Have you ever seen a Medieval tapestry?
The type used to keep drafts out by hanging on the walls?
At this stage in the game due to age, wear and tear, the tapestry may be a bit threadbare here and there, faded wherever the sun of days long gone lit on it, but the beauty of it – the magnificence – remains.
I have a passion for Medieval art, btw.
As for life as a tapestry…
In my bio I write My life is a tapestry. That’s how I look at it. There are imperfections in the threads and sometimes light shining on it may reveal something different than what people might have thought but it’s colorful and unique and – the material woven in such a way as that there is strength.
I recently had a conversation in which I used this metaphor to help a teen see the silver thread in the grey section he’d recently weaved…
Not long into the summer he took a spill that left him with an arm broken in two places. For a long time he couldn’t drive and he lost his job which required the use of both.
After expressing my condolences I explained that this was part of the tapestry of his life and that when he’s a dad? His kids are going to listen with eyes like saucers to the story that their dad fell while riding a skateboard and broke his arm!
“You dad? You were on a skateboard?!”
A ghost of a smile came and went and it was obvious he hadn’t considered it like that.
We all should.
The Forest for the Trees
I’ll be the first in line of those who have failed to see the bigger picture because when you’re in a cesspit it’s hard to see the silver thread but…it’s there.
The Pandemic and Kids
I have lost count of the times I’ve considered what heroes the kids of the world are. Everyone’s so busy talking about teachers and YES they are pandemic heroes but they are adults! They have resources available to them to help them through, not the least of which is life experience.
Something kids don’t necessarily have and it becomes more difficult the further back in childhood you go.
I think back to what my life was like at that point in time – age-wise – to those I was most familiar with
For one thing I’d just had my first class in computers on an Apple IIe.
I like to tell my kids I grew up when the abacus was the computer though I did do punch card computing while working at Oakland Hills Country Club.
I considered how the school administration put everything online so kids could get the best experience possible given what they had to work with.
Then considered how my mother and I -poor as church mice at that point in time – could not afford cable, let alone a modem [aka the Internet].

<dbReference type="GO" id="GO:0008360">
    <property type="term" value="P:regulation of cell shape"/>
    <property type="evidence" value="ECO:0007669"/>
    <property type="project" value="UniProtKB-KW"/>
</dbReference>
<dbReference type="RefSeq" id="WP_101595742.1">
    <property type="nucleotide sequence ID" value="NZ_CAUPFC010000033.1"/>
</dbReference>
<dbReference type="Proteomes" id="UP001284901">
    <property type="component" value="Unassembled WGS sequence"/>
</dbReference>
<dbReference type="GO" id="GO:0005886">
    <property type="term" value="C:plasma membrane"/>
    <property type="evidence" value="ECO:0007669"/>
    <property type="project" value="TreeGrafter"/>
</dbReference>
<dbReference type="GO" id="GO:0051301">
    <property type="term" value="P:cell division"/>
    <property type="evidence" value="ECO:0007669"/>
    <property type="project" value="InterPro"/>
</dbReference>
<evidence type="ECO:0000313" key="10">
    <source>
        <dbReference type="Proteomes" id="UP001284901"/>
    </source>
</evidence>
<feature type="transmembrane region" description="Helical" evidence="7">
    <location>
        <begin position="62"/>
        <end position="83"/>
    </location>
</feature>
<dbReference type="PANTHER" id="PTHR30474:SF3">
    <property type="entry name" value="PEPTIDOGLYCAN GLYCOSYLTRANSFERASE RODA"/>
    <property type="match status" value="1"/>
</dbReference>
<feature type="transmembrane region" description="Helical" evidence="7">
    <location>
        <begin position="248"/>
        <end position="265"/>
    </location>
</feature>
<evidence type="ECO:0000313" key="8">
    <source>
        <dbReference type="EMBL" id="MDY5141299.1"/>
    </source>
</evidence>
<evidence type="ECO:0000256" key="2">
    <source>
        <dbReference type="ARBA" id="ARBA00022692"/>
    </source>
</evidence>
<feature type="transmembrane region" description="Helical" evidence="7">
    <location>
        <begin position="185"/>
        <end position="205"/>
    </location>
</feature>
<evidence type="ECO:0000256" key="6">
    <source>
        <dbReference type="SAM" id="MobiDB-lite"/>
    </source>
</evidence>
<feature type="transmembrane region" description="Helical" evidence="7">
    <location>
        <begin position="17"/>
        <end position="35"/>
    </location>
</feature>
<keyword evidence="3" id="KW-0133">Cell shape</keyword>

Recognizing such needs the local school offered free Wi-Fi so students could sit in the family car and connect for free.
Which makes parents and older siblings driving to the schools so the kids could do so heroes too.
I don’t think my community would have had the resources to do the like
For a variety of reasons
which led to thinking about…
The seniors whose lives had just gone off the rails.
- What would happen to college applications?
- What happened if they were vying for a scholarship in sports or the arts?
Time and again I watched kids step up to the plate filming themselves and sending the video to colleges that couldn’t have them come and audition because of shutdowns.
And watched the owners of studios offer their spaces upon appointment so they could do so.
I heard stories of teens setting up studios in their homes to try and keep up the dancing or other activity
And parents giving up their home offices to be turned into those studios.
Which circles to…
Who are you and what have you done with my parents?
It wasn’t only kids that were kept at home. Parents who were used to being away from their kids for hours while they worked were suddenly sharing a home 24/7 with them.
In one case the dad was a homicide detective who still went to work and thus slept odd hours. His kids were both talented dancers – one going for a scholarship to Juliard. When was he supposed to practice that wouldn’t wake his dad if the hours were continually changing? They made it work.
I heard stories of parents shoving desks into the front entryway and other nooks and crannies as they tried to accomodate but those kids had to accomodate the parents as much as the parents were doing for them.
Imagine living in a small flat in Europe or Japan or Australia or a small apartment or condo in the US? Those kids weren’t any happier at being in a squirrel hutch previously used primarily for sleeping any more than their parents were.
It only becomes a squirrel hutch when circumstances mean the walls close in.
These are the events that are the threads of the tapestry.
The same event may have spawned the thread but the tapestry of youth is not the tapestry of adulthood and in this, youth have a distinct advantage.
Adults are generally used to stability so when the silver thread appears they view it with horror.
Whereas kids are more likely to say “Oh, another one?”
Kids only start viewing these threads with horror after seeing the adults in their lives do so.
Heard plenty of stories of adults paving the way as best they could along with stories of how some adults weren’t handling it which put more of a burden on the inexperienced to take up the slack and run with it.
Because of the pandemic and the contuing fallout from it, kids in our world are getting a brilliant opportunity to see how well – or not – the world handled the global adversity.
At the end of the day the silver is there. It’s the place of honor it gets in the tapestry that makes the difference…
Look for the silver in your tapestry
Admire and value the beauty